Social media is all about conversation. In true two-way conversation, automated messages are a huge no-no. I've even ranted about automatic Twitter direct messages in a previous post. So when it comes to automated tweets it's a no-brainer right? If you're going to be a true-blue social media participant, you aren't going to sell out to an automated tool. Should you utilize automated tweets?
Yes and no.
Call me a fence straddler if you'd like but there are times when, like any tool, automated tweets are appropriate and times when they are not. Take a sledgehammer for example. It too is a tool and there are times when it's appropriate to use a sledgehammer. There are also occasions when a sledgehammer is completely unecessary. So when are automated tweets unnecessary?
The auto-follow direct message.
One extremely annoying occurence is when you follow someone new on Twitter and within minutes you receive a new direct message in your inbox. After the "yay I got a private note!" butterflies fade, you read the note and see something generic like "Thanks for the follow. Check out _______ at (insert URL here)." This isn't genuine. As I've stated before, this isn't a two way communication. I've made attempts to beat these auto-followers at their own game and send a response, asking a direct question, thinking that they'll bite and respond...you know...like a human would.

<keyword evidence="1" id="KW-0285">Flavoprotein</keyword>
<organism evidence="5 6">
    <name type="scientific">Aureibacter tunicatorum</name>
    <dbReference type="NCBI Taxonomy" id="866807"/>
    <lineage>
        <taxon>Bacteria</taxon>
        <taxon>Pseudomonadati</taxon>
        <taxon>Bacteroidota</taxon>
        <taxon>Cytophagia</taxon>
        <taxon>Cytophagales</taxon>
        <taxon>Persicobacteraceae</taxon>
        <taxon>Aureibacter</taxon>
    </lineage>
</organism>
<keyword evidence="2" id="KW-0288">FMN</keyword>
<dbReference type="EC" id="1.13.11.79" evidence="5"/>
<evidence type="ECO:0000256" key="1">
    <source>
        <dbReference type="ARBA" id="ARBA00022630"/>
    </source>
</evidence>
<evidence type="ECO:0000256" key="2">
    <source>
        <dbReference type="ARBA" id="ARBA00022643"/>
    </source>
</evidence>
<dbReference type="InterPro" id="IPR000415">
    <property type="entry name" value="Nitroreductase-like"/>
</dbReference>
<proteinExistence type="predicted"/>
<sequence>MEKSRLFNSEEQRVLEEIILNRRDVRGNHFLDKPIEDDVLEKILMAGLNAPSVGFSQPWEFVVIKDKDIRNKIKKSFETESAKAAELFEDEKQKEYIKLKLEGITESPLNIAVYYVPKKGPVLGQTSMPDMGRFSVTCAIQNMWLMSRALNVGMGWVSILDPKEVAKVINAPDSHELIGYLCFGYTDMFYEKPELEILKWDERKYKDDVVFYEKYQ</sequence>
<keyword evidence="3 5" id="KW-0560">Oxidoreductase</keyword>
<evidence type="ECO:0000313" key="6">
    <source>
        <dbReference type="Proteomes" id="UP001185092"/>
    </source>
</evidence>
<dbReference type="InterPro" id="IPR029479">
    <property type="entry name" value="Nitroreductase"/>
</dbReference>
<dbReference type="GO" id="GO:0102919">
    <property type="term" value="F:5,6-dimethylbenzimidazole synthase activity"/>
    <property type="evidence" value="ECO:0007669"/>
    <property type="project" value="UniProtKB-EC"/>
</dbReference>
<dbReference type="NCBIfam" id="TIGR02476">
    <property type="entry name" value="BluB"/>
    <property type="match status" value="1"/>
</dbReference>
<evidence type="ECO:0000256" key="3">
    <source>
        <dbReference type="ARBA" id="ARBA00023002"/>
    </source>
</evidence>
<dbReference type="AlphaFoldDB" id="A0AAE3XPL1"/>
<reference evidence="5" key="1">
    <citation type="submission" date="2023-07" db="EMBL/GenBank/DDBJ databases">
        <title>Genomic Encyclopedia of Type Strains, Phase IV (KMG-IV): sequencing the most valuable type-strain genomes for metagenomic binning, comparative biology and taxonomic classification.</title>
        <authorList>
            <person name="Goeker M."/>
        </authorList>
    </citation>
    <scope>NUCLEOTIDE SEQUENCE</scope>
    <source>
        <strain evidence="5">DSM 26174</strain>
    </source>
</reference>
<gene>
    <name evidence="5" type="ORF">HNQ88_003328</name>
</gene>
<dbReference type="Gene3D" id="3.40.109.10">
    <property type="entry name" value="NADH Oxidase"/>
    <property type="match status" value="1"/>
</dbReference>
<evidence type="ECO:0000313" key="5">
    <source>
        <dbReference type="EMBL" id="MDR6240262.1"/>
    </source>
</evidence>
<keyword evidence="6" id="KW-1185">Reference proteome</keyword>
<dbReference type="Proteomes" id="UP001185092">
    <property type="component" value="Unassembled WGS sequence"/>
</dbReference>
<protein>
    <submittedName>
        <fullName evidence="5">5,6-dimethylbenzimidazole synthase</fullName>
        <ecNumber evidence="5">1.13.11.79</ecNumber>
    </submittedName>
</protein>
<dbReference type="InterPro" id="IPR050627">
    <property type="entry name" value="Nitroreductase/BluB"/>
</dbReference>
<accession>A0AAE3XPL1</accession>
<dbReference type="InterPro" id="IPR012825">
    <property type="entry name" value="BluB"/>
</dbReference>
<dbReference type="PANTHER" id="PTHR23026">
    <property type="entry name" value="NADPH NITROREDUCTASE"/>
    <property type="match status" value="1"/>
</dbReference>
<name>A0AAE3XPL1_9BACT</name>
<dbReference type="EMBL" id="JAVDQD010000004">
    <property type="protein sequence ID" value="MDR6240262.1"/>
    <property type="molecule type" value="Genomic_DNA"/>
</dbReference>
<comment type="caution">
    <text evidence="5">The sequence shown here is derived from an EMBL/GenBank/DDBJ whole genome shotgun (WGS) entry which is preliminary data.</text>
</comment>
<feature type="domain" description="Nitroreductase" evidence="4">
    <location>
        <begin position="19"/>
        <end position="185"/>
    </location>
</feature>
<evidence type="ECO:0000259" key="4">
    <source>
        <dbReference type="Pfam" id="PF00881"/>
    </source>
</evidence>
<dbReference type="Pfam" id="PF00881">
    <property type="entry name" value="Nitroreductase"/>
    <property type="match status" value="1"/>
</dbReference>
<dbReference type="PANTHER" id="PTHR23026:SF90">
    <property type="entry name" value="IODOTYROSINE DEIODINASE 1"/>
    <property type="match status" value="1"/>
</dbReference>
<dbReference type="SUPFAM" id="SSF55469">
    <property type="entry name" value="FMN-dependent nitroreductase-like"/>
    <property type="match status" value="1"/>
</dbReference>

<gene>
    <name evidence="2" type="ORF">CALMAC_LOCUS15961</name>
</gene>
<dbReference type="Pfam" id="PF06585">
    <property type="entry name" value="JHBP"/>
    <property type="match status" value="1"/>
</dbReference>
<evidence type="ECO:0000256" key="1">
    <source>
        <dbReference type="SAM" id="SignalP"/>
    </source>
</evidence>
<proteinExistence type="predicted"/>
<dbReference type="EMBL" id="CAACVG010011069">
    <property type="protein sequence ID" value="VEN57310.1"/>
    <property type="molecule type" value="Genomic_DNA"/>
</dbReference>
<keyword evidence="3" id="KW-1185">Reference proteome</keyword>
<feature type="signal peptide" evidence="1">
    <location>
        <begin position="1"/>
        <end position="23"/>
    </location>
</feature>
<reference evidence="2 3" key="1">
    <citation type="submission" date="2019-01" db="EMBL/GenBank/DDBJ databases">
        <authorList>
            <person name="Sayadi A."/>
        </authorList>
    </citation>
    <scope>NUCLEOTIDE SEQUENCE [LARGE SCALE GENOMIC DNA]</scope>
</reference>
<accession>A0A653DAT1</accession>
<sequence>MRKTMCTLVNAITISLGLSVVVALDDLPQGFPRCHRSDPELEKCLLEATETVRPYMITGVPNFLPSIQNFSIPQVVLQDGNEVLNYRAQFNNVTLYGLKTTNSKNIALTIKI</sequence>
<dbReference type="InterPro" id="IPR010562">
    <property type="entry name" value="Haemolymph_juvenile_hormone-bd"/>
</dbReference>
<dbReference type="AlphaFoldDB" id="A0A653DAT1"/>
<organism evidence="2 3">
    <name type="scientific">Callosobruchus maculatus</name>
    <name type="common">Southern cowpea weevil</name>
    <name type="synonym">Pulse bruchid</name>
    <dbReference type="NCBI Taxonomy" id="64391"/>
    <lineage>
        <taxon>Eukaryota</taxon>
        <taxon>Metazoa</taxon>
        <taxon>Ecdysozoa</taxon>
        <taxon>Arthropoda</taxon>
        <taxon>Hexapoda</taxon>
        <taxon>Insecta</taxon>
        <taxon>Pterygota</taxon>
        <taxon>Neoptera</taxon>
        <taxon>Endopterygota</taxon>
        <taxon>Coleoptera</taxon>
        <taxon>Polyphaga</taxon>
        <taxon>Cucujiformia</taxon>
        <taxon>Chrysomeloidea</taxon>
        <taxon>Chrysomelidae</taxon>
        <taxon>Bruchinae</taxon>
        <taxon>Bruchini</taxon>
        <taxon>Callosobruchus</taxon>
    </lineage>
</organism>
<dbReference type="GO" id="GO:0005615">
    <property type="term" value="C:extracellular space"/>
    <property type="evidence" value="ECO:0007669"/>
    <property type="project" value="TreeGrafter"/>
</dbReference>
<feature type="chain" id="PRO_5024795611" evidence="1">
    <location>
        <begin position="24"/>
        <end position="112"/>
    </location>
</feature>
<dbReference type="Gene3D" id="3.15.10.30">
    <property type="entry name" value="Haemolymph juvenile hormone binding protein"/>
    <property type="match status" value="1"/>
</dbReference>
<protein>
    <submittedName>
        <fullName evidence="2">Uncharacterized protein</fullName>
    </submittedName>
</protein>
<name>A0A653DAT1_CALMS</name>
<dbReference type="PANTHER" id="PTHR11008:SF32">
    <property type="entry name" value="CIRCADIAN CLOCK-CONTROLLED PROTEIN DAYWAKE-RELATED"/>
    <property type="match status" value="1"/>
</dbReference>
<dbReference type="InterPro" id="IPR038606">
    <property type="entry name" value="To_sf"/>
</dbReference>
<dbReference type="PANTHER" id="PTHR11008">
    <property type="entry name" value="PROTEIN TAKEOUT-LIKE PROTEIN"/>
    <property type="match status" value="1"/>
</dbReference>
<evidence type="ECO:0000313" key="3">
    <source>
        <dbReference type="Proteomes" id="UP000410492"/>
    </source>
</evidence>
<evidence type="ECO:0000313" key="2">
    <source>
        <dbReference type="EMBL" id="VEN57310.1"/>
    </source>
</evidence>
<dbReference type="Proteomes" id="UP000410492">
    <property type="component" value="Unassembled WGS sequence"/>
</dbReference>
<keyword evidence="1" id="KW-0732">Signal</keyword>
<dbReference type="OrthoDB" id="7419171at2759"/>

If you want someone to receive a private note from you, you should write it yourself. Even subtle name drops like "Hey Steve" instead of a generic "Hey" does so much for the contact that you are making with that person.
When is an automated, non-live tweet useful? Scheduled tweets.
Twitter isn't as much of what you post as much as when you post it. To post content that you want your target audience to see (friends, leads, clients, antelopes...) you have to post it when they are most likely online. There are many times when you may not be able to access Twitter to post things during those windows of target viewership (you know, like when you have to accomplish tangible work...or have a meeting with someone...like a real person). This is where a function like scheduled tweets (like what Hootsuite offers) comes in handy. You can say what you need to say, share what you want to share, knowing that your intended audience receives that message.
Scheduled tweets or any other automated function shouldn't replace engagement but supplement it. Take time to check your stuff here and there and reply back to any mentions you may have received as a result of those tweets. After all, we still want to know that we're talking to a human.
What are your thoughts on tweet automation? All good, all bad, or a gray area?